Trip to Mexico starts with comedy of errors

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We landed Thanksgiving Day in Cancun for our daughter’s destination wedding and, after shuffling through customs, headed to baggage claim.

I stood to the side next to our carry-ons while my husband and son retrieved our two checked bags — mine a nondescript black one recognizable by a frayed red ribbon tied to the handle.

A police dog wandered among the crowd, casually sniffing at bags, his handler following alongside. The dog stopped near my husband Jim’s carry-ons. I’m the only one standing there, so he asks me if they’re my bags.

I’m so surprised I’m not even nervous. After all, I know we’re not packing any contraband, right?

I clarify they’re my husband’s bags (Jim is still at the carousel). The guard asks if there is any food in the bags. I say, “Yes, snacks.”

Jim turns and the guard asks him. I’m pretty sure the guard said “food” again, but Jim heard “fruit” and so answered “No, no fruit” and pulls out a bag of nut mix to show him.

The guard asks, “How about meat?”

At this point, Jim pulls out a Ziploc of jerky.

The guard smiles.

“We don’t allow meat into the country unless it’s in its original, unopened package. I am sorry but you cannot keep that,” he tells him. Jim hands over the jerky.

The guard asks Jim if he has any more. Jim says, “I’m not sure what I brought.” He rummages again into the depths of his backpack and pulls out another bag of jerky!

Let me just say it’s a bit disconcerting when you’re in a foreign country and a drug-sniffing security dog is paying attention to your bags. But the guard doesn’t even raise an eyebrow, collects the second bag of jerky, thanks us, apologizes again, and he and his dog walk away.

Unfortunate … but not tragic.

Undaunted, the three of us head outside the terminal with all our bags, sans jerky, in tow, and eagerly board our transfer van for the 30-minute ride to the resort.

About 20 minutes down the road Jim gets a text message asking if he might have a suitcase that isn’t his.

Scam, I’m thinking. Foreign country. Ignore.

Then his phone rings as he’s texting back, “I don’t’ think so.” A second text reads “I have yours. It has a tag that reads Jim Marino. It’s black with a red ribbon.”

Luke has now climbed over the seats to the back of the van where our luggage is stowed, verifies that Jim had grabbed the wrong suitcase and, indeed, we have someone else’s.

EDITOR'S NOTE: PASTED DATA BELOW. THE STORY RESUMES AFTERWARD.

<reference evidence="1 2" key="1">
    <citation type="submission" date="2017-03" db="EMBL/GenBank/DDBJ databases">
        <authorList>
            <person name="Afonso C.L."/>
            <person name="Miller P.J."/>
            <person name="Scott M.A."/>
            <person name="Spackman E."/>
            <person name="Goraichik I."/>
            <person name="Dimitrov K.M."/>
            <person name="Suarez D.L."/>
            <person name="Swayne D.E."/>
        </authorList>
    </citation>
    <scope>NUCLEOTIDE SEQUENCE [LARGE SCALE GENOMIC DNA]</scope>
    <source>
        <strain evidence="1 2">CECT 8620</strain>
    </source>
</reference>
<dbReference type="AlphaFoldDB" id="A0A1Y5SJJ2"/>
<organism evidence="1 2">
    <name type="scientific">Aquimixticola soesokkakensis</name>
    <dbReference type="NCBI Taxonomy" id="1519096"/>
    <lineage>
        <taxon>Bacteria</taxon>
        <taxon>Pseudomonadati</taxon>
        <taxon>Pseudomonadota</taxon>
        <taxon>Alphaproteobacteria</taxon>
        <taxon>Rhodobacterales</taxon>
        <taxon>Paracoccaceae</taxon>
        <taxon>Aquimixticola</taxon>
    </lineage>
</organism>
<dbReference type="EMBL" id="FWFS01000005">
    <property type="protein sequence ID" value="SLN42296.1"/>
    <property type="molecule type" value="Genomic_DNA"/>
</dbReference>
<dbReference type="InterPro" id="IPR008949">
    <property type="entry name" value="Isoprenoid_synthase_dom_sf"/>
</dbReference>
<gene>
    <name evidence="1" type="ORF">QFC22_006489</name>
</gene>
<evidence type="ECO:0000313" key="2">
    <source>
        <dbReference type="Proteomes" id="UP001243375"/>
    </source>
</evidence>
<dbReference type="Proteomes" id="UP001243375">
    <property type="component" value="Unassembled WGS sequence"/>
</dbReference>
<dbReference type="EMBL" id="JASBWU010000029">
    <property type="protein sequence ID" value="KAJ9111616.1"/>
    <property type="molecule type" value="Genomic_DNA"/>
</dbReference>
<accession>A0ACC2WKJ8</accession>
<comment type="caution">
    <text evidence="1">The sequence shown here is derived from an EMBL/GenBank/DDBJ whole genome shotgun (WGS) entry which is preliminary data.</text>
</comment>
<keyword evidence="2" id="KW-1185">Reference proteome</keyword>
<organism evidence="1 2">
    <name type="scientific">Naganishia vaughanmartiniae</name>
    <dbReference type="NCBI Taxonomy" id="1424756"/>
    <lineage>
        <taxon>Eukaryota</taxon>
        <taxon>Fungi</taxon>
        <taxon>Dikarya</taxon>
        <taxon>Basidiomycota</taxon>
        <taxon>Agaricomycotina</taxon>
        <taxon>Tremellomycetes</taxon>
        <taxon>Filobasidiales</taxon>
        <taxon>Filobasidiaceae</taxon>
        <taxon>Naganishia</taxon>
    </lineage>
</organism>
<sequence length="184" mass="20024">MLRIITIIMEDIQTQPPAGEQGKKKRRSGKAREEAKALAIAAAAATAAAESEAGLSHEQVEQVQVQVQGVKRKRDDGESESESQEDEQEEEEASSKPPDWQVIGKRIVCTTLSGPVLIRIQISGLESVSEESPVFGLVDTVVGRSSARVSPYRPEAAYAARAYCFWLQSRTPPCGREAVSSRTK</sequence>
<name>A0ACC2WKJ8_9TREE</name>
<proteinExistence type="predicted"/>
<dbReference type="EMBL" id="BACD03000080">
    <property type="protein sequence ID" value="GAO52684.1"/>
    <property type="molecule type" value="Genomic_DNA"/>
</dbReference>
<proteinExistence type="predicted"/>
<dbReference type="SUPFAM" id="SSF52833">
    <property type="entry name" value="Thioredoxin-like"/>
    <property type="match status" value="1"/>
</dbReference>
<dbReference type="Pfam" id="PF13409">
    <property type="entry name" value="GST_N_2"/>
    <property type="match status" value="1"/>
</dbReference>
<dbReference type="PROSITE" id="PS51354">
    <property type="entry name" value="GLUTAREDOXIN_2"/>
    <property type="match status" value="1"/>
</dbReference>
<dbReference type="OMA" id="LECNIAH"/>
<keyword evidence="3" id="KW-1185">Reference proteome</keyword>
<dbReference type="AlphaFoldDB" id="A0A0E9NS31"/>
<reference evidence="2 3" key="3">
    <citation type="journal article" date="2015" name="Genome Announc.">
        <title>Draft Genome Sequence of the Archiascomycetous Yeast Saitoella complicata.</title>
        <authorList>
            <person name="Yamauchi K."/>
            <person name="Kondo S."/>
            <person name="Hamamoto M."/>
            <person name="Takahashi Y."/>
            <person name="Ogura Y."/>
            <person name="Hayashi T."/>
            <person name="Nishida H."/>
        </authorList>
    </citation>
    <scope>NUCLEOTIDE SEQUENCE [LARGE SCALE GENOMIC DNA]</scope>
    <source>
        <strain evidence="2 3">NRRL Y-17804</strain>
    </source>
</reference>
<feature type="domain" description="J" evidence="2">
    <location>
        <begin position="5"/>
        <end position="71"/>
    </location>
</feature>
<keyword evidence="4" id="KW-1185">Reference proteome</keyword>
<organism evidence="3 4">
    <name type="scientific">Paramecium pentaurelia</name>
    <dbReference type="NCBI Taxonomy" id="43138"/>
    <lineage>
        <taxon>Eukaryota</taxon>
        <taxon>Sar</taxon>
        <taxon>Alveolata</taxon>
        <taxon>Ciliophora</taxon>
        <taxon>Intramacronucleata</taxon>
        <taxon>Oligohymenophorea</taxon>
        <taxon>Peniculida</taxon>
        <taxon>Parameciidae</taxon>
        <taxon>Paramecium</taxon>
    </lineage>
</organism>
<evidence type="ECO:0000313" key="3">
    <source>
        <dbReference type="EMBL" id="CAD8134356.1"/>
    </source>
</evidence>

What then transpired was a farce on par with a Marx Brothers movie.

We try to urgently relate in fractured Spanish to our driver, who speaks little English, that we have to return to the airport to exchange a bag. Our driver, of course, isn’t understanding completely, yet responds as if he does — and keeps driving.

Meanwhile, the travelers who have our bag are holding up a group of 30 bus passengers from getting to their Cancun hotel.

Finally the driver gets our drift and pulls to the side of the road. He makes three calls and waits for a return call each time. We wait. He hands his cellphone to Jim, who further explains our predicament to his boss, then hands the phone back to the driver who waits for authorization. We wait some more.

Jim finally persuades the driver to take off toward the airport … at last he does … the slowest driver on the road.

Meantime, we suggest to the guys with our suitcase to let their party go ahead so the entire busload doesn’t have to wait for the doofus Marinos. I tell Jim to ask them what they look like, what they’re wearing. We tell them I’m wearing a turquoise dress.

At the terminal I leap from the van and finally find two guys by the cantina outside the airport standing next to a suitcase with a red ribbon. Pointing like a nerd with both hands to my turquoise dress, I exclaim, “It’s me!”

They break out into broad smiles.

I tell them they’re the nicest guys in the world.

They say, “It’s OK! We’ve been coming here for years!”

When the only suitcase left on the carousel also had a tattered red ribbon they figured we must have picked up theirs by mistake.

They were so forgiving. So kind. So happy just to be in Mexico!

We switched suitcases, shook hands with these great guys from Orem, Utah, palmed them some dinero for their trouble and headed in opposite directions to the rest of our respective vacations — they north to Cancun and we south to a dream destination wedding with family and close friends to celebrate the love story of our daughter and son-in-law.

Community Editor Carol Marino may be reached at 758-4440 or community@dailyinterlake.com.

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